Denmark lauded as first mover on funding for climate-related loss and damage

Denmark is the first nation nation in UN’s climate convention to channel money to countries suffering loss and damage from climate change.

Photo: Annika Byrde

Danish Minister of Development Flemming Møller Mortensen has made headlines in international media after announcing Danish climate support for loss and damage in connection with the opening of UN General Assembly

As the first of the nearly 200 nations that have ratified the UN Framework Convention on Climate Change (UNFCCC), Denmark has committed to offer funding for loss and damage. A swathe of nations around the world have called for such funding for decades.

Reactions are pouring out from all over, and one of them comes from climate scientist Saleemul Huq of Bangladehsh, a known voice at the UN’s climate conferences.

”I’m very pleased to see that Denmark, as the first nation of the UNFCCC, is offering funds specifically for loss and damage as a result of anthropogenic climate change,” says Huq to Ritzau.

Hug is head of the International Centre for Climate Change and Development and chair a group of experts in the Climate Vulnerable Forum, a partnership of 55 nations in Africa, Asia and South America.

The matter of loss and damage has been contentious at UN’s climate meetings for decades. During the climate summit in Paris in 2015, world leaders agreed that loss and damage needed its own chapter.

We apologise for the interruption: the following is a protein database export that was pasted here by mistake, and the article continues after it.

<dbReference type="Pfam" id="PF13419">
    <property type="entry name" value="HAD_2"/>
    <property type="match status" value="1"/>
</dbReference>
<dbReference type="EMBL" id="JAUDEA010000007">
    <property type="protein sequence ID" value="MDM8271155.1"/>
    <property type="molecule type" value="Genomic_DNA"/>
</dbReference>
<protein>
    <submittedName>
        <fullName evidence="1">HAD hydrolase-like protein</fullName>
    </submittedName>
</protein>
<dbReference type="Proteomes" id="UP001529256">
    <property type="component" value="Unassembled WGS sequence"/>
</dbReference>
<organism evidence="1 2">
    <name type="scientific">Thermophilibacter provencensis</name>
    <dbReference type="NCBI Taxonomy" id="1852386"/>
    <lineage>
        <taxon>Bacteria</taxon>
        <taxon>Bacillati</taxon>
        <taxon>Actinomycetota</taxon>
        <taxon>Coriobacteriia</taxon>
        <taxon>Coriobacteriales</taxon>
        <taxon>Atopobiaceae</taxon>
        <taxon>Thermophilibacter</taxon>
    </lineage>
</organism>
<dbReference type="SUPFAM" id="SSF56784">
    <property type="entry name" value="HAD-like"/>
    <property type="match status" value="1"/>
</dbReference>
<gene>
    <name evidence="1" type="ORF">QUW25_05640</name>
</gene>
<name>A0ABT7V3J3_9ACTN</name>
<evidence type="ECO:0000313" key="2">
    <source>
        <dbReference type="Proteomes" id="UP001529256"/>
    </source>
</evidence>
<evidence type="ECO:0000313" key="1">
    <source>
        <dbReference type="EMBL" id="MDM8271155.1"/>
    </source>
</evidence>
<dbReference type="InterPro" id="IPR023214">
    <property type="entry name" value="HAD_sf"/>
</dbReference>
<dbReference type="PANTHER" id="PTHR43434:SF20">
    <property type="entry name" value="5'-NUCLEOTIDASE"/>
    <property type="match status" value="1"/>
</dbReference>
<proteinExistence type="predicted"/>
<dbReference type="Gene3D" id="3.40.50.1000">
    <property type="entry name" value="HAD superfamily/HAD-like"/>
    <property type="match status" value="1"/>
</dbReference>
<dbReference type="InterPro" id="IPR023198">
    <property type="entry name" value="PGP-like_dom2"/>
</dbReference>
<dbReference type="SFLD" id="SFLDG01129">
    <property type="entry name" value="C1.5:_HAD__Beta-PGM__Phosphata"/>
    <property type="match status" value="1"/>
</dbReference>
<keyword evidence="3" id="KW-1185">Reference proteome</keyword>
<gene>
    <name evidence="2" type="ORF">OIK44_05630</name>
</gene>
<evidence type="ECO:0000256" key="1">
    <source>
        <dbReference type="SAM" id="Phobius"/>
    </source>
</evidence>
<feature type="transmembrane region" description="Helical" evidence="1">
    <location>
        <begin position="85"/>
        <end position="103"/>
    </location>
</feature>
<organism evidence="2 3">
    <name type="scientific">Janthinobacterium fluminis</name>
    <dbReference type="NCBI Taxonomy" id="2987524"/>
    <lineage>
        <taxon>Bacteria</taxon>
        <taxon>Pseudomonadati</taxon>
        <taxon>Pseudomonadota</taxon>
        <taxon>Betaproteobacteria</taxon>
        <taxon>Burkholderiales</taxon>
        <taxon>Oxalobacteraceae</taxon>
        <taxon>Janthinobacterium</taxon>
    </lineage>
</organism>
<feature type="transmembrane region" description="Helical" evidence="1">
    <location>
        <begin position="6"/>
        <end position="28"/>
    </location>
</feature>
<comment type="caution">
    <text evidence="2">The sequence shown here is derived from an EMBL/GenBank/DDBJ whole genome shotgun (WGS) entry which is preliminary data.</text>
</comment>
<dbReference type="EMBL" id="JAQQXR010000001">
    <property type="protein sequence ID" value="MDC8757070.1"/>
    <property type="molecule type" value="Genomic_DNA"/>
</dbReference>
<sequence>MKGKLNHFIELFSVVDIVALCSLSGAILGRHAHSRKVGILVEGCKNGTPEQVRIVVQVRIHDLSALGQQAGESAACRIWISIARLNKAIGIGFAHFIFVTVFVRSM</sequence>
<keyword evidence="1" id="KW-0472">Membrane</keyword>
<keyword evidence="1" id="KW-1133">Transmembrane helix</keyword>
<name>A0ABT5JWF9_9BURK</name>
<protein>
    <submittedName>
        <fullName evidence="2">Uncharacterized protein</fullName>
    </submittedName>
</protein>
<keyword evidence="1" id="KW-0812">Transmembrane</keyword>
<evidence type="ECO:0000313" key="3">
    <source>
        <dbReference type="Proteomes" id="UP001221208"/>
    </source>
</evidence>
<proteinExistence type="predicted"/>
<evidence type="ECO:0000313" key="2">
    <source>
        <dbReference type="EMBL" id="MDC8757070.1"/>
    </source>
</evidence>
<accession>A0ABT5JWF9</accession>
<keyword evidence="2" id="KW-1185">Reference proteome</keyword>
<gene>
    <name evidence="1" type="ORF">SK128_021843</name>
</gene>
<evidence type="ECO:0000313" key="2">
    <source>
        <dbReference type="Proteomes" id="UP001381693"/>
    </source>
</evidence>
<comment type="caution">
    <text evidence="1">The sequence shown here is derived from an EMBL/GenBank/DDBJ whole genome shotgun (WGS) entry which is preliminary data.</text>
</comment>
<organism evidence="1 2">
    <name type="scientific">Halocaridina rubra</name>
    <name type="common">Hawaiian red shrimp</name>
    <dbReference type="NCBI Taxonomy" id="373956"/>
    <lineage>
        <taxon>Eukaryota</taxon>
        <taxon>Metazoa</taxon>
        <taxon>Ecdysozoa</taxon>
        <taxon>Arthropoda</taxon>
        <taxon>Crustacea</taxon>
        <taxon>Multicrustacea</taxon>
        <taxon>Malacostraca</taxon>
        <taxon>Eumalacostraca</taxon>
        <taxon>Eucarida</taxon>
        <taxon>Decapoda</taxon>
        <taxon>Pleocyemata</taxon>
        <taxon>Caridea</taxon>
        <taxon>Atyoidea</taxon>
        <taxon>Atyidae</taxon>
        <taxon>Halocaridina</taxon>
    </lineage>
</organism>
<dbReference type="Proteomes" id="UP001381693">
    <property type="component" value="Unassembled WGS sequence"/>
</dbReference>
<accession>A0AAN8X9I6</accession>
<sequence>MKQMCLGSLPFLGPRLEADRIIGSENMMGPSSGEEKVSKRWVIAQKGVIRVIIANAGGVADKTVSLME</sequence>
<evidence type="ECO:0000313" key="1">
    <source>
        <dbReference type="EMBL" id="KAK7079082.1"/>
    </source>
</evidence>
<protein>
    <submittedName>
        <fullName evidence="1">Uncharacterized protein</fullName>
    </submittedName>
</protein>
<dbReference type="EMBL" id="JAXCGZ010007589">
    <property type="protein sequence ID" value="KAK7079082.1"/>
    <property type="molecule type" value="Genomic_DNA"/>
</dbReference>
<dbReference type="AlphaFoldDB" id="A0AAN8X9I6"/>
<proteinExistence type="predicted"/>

The poorest nations around the globe demand that climate financing involves three columns: adaptation, mitigation, and loss and damage.

So far, the richest UN nations have only acknowledge and allocated funding for the first two columns. The Paris accord ended in a compromise with rich nations adding a sentence that ”loss and damage” is not to be perceived as compensation – or more appropriately as damages for irreparable climate losses that rich nations have inflicted for many years.

However, poor nations disagree with this compromise. On numerous occasions, and most recently in COP26 in Glasgow, they have protested and blocked further collaboration due to the absence of political will to finance loss and damage.

”Jamaica is happy to see a developed nation stepping up to the plate and acknowledging the absolute need for loss and damage to be acknowledged,” says Jamaican Minister of Economic Growth Matthew Samuda to The Guardian:

”It is our hope that this will pave the way for commitments from other developed nations. Though USD 13m will not cover the vast devastation we are already experiencing from climatic events, I wish to thank Denmark for getting the ball rolling.”

Arch Bishop of Cape Town, South Africa, Thabo Makgoba, who is also a climate ambassador in the Act Alliance, writes on Twitter:

”Good news about #LossAndDamage finance from Denmark. Thank you @udviklingsmin People are suffering the effects of #climatechange and I hope other countries will follow and deliver support.”

The Danish development minister announced the decision in New York, backed by parties behind this year’s budget, to allocate EUR 13.5m for loss and damage in Sahel and other vulnerable areas, among other places.

”It’s all a matter of Denmark demonstrating responsibility. In fact, it’s grossly unfair as it is.”

At last year’s COP26 summit in Glasgow, Minister of Climate Dan Jørgensen told Ritzau:

”We’ll of course also actively take part in such talks, also as far as being one of the contributors once it is relevant. But we’re nowhere near where we even know what that is.”

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